Young Men More Sexist Than Their Fathers?
Esquire Magazine has released a new survey of American men born in 1960 and 1990. The survey compares attitudes on everything from politics to which decade produced the best music to what feature is most attractive in a woman. The results suggest the sexism portrayed in the popular show Mad Men may be more rampant amongst millenials than those born the year AMC’s fictional ad execs began their 5th Avenue reign.
According to the survey released Thursday, more 20 year-old men — about 20% as compared to 14% of their older counterparts — would rather their wives stay at home and take care of the children than maintain a separate career outside of the home. Almost as striking is the assertion that only about 47% of the younger men, as compared to 55% of 50 year-olds, believe their female partner “should do whatever she wants” in making the choice to work or stay at home. And despite efforts of the women’s movement to degender caretaking roles, only 1% of 20-year-old men and 3% of older respondents would choose to stay at home while their wife brings in the primary income.
What’s behind the younger generation’s reversion to traditional gender roles? Perhaps watching their mothers struggle with the unreasonable demand of maintaining the role of full-time caretaker and full-time employee makes them less willing to impose such stress on their partner. Or perhaps it’s a result of naïveté. Young men who have yet to enter the workforce and start families are less wise to the reality that this lifestyle often requires two incomes to sustain. More worrying, these attitudes could suggest kids born in the 1990′s have fallen prey to increasingly conservative portrayals of women in the media, missing shows such as Maude and Murphy Brown in favor of Desperate Housewives and a never-ending diet of reality shows that hype the worst of gender roles for men and women.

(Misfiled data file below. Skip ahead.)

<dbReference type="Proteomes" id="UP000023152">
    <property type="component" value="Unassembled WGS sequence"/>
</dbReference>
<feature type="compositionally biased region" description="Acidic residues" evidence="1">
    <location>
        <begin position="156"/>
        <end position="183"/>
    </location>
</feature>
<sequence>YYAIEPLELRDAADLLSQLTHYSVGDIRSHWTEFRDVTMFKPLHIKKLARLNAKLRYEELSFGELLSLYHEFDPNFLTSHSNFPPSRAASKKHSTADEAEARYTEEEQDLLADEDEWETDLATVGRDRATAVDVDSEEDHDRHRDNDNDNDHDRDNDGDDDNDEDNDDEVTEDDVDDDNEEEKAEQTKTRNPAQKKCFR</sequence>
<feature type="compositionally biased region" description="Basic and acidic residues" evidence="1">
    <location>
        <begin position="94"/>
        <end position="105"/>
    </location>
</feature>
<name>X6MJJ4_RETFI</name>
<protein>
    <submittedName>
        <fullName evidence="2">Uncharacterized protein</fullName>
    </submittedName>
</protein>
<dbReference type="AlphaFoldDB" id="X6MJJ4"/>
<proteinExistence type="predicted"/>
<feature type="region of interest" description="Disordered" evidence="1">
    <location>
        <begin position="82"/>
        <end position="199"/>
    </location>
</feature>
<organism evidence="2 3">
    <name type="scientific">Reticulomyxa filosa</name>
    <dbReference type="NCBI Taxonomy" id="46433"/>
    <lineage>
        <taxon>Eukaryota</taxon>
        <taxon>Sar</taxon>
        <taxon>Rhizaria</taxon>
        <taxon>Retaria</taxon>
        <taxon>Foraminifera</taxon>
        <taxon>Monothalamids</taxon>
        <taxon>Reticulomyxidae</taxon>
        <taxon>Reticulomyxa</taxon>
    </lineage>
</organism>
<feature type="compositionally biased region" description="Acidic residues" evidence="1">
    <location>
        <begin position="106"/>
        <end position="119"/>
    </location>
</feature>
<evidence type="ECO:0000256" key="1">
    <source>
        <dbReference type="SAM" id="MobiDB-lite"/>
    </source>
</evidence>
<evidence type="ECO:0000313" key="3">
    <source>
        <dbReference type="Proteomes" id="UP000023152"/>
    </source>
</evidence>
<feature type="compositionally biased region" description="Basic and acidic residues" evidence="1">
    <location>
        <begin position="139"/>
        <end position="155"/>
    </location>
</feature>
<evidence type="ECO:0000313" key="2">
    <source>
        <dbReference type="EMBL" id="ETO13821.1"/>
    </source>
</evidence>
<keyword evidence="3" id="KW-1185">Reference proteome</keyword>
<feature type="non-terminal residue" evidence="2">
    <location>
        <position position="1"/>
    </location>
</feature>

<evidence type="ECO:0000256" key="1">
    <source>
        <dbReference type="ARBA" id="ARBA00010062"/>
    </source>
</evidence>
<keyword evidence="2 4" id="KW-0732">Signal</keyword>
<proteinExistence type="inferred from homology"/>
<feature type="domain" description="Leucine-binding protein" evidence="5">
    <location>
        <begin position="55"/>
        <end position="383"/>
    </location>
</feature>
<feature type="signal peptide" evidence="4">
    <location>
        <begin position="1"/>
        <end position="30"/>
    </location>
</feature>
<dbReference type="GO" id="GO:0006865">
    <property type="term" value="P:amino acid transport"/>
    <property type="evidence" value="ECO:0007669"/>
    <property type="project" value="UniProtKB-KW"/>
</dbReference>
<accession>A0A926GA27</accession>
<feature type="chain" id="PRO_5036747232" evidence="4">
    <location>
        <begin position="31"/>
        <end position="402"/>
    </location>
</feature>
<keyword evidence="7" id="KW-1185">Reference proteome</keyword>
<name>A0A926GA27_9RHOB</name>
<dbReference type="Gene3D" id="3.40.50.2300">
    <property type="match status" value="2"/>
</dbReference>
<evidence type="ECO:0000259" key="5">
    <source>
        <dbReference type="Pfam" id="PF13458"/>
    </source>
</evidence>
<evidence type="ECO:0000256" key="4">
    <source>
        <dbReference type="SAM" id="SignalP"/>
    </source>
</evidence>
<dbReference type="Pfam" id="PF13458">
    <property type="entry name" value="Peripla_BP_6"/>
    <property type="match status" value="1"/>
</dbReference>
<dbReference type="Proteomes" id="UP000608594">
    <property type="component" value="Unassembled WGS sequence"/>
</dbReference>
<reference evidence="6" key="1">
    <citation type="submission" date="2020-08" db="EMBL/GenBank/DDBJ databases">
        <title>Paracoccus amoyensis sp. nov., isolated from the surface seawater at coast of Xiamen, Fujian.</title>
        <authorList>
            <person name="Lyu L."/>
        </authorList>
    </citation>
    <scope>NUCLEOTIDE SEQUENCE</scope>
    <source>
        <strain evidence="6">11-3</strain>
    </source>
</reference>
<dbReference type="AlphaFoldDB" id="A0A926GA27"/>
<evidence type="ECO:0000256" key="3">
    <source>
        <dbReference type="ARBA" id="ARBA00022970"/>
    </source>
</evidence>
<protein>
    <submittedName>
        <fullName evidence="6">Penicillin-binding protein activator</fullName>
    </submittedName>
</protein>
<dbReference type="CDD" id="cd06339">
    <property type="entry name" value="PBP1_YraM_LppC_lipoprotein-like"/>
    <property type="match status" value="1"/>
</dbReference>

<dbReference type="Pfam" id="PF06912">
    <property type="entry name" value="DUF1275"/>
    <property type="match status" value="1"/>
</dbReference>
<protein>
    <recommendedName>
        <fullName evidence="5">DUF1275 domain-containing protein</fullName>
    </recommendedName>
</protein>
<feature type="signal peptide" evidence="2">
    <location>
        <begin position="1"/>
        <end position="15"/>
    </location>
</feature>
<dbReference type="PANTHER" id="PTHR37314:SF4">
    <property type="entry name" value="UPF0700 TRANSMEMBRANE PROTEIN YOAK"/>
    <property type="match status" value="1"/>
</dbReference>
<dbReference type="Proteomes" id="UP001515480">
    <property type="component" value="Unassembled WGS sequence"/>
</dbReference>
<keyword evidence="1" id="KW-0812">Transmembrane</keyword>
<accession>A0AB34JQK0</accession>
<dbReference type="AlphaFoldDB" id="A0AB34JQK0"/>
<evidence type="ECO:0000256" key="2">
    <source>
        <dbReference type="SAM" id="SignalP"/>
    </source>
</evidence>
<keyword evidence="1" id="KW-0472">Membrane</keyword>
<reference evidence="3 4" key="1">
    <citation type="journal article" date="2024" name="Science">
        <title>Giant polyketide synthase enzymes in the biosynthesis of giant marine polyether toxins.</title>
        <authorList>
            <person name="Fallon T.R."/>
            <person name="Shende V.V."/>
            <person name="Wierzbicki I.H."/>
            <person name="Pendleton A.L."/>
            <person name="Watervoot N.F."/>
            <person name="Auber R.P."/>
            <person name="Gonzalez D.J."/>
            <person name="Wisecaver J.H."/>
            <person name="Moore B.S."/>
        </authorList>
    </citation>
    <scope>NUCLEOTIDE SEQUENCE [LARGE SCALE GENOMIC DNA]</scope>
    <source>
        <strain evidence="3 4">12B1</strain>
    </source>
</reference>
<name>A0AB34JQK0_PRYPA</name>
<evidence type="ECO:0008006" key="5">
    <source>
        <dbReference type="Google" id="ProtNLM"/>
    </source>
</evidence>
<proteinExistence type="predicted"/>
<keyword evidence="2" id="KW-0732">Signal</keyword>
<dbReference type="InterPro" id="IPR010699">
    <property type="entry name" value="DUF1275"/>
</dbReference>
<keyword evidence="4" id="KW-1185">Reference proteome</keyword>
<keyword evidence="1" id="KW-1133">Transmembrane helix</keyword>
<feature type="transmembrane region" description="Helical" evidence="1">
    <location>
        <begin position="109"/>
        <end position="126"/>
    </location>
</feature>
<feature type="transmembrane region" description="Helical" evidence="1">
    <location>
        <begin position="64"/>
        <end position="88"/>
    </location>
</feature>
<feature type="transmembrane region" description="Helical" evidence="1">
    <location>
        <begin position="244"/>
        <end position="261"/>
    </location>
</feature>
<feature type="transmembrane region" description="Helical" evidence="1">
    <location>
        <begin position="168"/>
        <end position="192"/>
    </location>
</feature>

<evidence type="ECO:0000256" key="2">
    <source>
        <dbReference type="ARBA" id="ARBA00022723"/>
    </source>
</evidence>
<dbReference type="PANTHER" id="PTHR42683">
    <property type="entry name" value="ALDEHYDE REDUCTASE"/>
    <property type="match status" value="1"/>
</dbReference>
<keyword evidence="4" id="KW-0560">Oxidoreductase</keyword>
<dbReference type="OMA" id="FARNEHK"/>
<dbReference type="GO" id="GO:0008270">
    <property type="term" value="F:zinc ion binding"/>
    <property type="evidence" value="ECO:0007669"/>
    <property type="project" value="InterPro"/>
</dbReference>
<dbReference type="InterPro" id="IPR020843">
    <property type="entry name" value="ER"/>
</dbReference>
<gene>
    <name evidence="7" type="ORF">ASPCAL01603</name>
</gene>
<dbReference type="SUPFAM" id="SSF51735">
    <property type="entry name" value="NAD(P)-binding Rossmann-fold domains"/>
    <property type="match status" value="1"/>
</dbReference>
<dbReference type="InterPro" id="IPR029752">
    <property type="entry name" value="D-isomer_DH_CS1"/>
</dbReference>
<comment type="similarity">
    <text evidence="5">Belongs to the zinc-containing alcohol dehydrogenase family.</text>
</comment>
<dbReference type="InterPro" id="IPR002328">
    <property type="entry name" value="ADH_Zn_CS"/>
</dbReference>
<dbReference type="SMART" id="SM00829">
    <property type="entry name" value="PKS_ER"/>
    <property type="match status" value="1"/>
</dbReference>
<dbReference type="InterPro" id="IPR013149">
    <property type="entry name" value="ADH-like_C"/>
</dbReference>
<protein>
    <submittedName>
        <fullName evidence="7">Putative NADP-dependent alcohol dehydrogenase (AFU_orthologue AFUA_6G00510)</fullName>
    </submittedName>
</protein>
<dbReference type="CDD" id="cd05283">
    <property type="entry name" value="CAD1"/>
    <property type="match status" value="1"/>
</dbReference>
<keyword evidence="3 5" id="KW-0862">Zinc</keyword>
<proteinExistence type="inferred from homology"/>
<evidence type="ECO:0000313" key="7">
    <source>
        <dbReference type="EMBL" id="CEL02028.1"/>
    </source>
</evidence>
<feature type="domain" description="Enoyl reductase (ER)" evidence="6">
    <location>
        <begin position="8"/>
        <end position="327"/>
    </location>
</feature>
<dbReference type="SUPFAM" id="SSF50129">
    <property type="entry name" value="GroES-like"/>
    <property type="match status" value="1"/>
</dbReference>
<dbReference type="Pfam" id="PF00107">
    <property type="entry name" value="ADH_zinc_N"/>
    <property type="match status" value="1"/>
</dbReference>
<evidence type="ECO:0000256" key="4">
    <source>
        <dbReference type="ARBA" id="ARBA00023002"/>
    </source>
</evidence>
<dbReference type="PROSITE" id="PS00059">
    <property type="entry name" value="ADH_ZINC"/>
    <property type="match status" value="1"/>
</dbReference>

Also worrying is the younger survey respondents’ opinions on a woman’s right to legal abortion — more 20 year-olds self-identified as “pro-life” rather than “pro-choice.” Only 19% consider themselves “prochoice, without qualification” while 38% consider themselves against the right to legal abortion, but with exceptions for rape and incest. Their father’s generation is more likely on all counts to support a woman’s right to abortion, an indication the backslide in political reproductive rights on the state and national level during the past two decades has seeped into the minds of the younger cohort.
This same generation, which has lived much of their conscious lives under the Bush administration, are also primary victims of failed abstinence-only-until-marriage programs that touted misinformation about abortion, as well as hormonal contraception and condoms. These programs also promoted traditional views of marriage and of men and women within it, suggesting their influence may also be at work in the disturbing statistics surrounding their opinions on women’s place in the home. These young men also came of age at the dawn of crisis pregnancy centers, religious establishments that pose as fake clinics near college campuses and real women’s health centers for the sole purpose of spewing lies like ‘abortion causes breast cancer.’
No matter the root causes of these disturbing findings — your opinions in the comments are more than welcome! — it’s clear young women, who make up about 56% of college students and are increasingly matching their male counterparts salaries upon entering the workforce (though still falling behind later), have much the same fight on their hands as women’s movement activists in the 1960′s to get their brothers feet off their necks. Far more important than establishing who gets the title of coolest man in America — both generations agreed it’s Clint Eastwood — is making sure the next time Essence does this survey, questions about a woman’s place and her right to bodily autonomy seem so outdated as to only belong in a retro television show.
photo credit: thanks to kevindooley via flickr